DNA database will be a disaster unless we can trust authorities to use it well

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Lesley Riddoch hits a lot of nails on a lot of heads in her analysis of the dangers of accepting the police case for a compulsory national DNA database (Opinion, 25 February).

There is little doubt that forensic sciences such as fingerprinting and DNA, in the right hands, have enormous potential as crime prevention and detection tools. Unfortunately, as Ms Riddoch points out, in the failed Templeton Woods and World's End murder trials and the Shirley McKie case these sciences were in anything but the "right hands".

As we await the announcement of the judicial enquiry into my daughter's case we would do well to remember that, after 11 years, when enquiry after enquiry has proved that fingerprint experts made two mistakes in the Marion Ross murder investigation, experts who still adhere to these mistakes continue to analyse fingerprints and give evidence in our courts.

Repeated requests to have them retrained or removed have been met with a wall of silence by their employer, the Scottish Police Services Authority, the very organisation established in the wake of the Scottish Criminal Record Office scandal to ensure the integrity of forensic evidence.

In suggesting these are not the "right hands" I would caution the Scottish Government against allowing any further increase in the power to retain biometric information until it has been proven beyond reasonable doubt that we have police, prosecution and forensic authorities that can be trusted with this power.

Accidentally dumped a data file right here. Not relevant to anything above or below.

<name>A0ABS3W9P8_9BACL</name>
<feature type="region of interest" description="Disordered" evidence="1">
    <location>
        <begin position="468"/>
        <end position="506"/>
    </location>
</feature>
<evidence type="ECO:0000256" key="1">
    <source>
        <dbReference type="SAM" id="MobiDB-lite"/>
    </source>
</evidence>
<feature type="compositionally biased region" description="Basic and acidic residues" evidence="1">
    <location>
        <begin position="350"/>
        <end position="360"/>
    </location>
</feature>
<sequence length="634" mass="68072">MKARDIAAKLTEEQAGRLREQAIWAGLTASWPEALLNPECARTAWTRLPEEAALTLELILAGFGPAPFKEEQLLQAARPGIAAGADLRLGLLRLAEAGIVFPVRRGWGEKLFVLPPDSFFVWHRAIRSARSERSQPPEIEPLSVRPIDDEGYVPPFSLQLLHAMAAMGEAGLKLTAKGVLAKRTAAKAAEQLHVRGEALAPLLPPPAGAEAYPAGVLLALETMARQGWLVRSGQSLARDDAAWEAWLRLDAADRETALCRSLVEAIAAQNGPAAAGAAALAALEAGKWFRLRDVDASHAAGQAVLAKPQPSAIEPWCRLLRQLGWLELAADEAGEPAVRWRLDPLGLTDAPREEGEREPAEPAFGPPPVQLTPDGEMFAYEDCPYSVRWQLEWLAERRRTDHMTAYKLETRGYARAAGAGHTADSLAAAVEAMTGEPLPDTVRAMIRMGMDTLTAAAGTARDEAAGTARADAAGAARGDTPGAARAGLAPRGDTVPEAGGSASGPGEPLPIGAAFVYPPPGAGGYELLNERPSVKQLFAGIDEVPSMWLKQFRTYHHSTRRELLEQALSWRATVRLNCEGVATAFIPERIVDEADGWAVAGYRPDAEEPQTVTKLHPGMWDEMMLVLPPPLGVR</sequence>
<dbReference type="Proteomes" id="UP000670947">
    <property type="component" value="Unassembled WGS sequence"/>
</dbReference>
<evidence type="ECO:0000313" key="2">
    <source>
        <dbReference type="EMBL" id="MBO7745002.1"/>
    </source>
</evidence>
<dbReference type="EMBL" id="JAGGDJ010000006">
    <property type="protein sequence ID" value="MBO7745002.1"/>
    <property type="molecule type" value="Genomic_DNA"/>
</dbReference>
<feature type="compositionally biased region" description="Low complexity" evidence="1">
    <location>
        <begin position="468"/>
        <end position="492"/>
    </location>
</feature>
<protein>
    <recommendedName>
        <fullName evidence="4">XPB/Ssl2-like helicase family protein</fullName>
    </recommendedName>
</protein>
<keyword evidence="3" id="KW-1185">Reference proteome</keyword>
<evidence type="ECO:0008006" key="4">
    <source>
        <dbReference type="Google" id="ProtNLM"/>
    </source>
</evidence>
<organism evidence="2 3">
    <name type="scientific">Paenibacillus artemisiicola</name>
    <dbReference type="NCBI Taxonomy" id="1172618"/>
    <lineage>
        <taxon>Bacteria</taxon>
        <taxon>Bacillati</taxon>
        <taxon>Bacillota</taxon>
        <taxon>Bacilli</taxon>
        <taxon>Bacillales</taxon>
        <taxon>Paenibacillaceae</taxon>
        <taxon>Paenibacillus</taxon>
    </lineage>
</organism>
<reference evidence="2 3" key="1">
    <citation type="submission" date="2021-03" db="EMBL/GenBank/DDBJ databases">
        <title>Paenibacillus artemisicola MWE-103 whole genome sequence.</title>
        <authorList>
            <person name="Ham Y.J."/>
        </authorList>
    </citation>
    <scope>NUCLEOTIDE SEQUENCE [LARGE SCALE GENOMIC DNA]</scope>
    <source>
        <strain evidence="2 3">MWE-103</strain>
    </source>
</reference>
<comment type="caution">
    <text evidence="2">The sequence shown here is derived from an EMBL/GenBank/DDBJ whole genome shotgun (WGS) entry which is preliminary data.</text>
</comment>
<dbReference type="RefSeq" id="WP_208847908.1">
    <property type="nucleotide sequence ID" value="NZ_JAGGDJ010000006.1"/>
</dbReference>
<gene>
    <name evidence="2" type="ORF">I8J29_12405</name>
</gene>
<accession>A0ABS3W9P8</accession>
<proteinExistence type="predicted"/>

South Beach Road


What a topsy-turvy logic Lesley Riddoch articulates in response to the police search of Gail Sheridan's home. She suggests the discovery of allegedly purloined items, uncovered in a legitimate search for something else, should be ignored by police.

The suggestion is another example of being blind to the rights of victims and justice. Thus we continue to ask our police to protect us and promote justice with one hand tied behind their back.

I do not support the call for a national DNA database of us all. But part of the pressure to have one arises from such muddled thinking, which confuses the issue by seeking to restrict established legal and police procedures.


City Chambers


The case for the eventual holding of DNA samples from every person in the UK (your report, 22 February) approaches the overwhelming. Only the paranoid or those with something to hide could find fault with a database being available in cases involving horrific murders or terrorism or even immigration. Any supposed human right violation is of little consequence in the detection of brutal killers and the protection of the innocent.

In much the same way as CCTV has become part of everyday life and is used extensively by police hunting killers and criminals, so will this new tool be an aid in finding the guilty.


New Cut Rigg